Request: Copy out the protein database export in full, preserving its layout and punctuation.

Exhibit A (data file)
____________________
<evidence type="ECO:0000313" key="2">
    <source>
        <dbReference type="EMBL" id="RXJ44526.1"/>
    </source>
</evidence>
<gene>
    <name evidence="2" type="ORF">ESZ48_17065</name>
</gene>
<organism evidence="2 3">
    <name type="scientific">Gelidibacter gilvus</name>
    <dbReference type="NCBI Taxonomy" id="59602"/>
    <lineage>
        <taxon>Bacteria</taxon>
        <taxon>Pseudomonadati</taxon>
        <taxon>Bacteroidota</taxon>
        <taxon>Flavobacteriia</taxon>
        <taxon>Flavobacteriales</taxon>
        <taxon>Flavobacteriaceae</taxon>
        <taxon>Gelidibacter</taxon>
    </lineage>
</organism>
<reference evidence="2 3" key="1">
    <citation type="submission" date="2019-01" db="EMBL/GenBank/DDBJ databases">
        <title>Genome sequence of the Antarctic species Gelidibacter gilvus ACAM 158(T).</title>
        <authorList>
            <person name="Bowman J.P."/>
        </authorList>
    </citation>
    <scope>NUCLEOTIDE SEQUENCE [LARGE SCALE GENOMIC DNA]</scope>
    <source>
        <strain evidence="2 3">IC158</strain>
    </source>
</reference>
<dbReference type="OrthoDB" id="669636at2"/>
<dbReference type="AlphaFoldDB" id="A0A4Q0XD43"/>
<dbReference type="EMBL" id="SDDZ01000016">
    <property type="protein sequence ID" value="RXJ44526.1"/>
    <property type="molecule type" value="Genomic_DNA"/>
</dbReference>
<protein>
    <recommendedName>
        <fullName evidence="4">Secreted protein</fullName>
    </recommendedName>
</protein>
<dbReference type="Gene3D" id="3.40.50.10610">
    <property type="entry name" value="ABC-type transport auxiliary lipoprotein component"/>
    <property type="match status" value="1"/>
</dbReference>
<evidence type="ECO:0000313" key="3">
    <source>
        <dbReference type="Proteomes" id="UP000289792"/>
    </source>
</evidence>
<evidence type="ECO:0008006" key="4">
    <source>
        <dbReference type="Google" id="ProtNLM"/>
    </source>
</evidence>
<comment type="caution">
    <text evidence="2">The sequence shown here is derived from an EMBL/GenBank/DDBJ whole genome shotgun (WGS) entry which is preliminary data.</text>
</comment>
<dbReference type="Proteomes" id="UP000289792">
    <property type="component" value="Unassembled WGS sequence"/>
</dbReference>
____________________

<evidence type="ECO:0000313" key="2">
    <source>
        <dbReference type="EMBL" id="RXJ44526.1"/>
    </source>
</evidence>
<gene>
    <name evidence="2" type="ORF">ESZ48_17065</name>
</gene>
<organism evidence="2 3">
    <name type="scientific">Gelidibacter gilvus</name>
    <dbReference type="NCBI Taxonomy" id="59602"/>
    <lineage>
        <taxon>Bacteria</taxon>
        <taxon>Pseudomonadati</taxon>
        <taxon>Bacteroidota</taxon>
        <taxon>Flavobacteriia</taxon>
        <taxon>Flavobacteriales</taxon>
        <taxon>Flavobacteriaceae</taxon>
        <taxon>Gelidibacter</taxon>
    </lineage>
</organism>
<reference evidence="2 3" key="1">
    <citation type="submission" date="2019-01" db="EMBL/GenBank/DDBJ databases">
        <title>Genome sequence of the Antarctic species Gelidibacter gilvus ACAM 158(T).</title>
        <authorList>
            <person name="Bowman J.P."/>
        </authorList>
    </citation>
    <scope>NUCLEOTIDE SEQUENCE [LARGE SCALE GENOMIC DNA]</scope>
    <source>
        <strain evidence="2 3">IC158</strain>
    </source>
</reference>
<dbReference type="OrthoDB" id="669636at2"/>
<dbReference type="AlphaFoldDB" id="A0A4Q0XD43"/>
<dbReference type="EMBL" id="SDDZ01000016">
    <property type="protein sequence ID" value="RXJ44526.1"/>
    <property type="molecule type" value="Genomic_DNA"/>
</dbReference>
<protein>
    <recommendedName>
        <fullName evidence="4">Secreted protein</fullName>
    </recommendedName>
</protein>
<dbReference type="Gene3D" id="3.40.50.10610">
    <property type="entry name" value="ABC-type transport auxiliary lipoprotein component"/>
    <property type="match status" value="1"/>
</dbReference>
<evidence type="ECO:0000313" key="3">
    <source>
        <dbReference type="Proteomes" id="UP000289792"/>
    </source>
</evidence>
<evidence type="ECO:0008006" key="4">
    <source>
        <dbReference type="Google" id="ProtNLM"/>
    </source>
</evidence>
<comment type="caution">
    <text evidence="2">The sequence shown here is derived from an EMBL/GenBank/DDBJ whole genome shotgun (WGS) entry which is preliminary data.</text>
</comment>
<dbReference type="Proteomes" id="UP000289792">
    <property type="component" value="Unassembled WGS sequence"/>
</dbReference>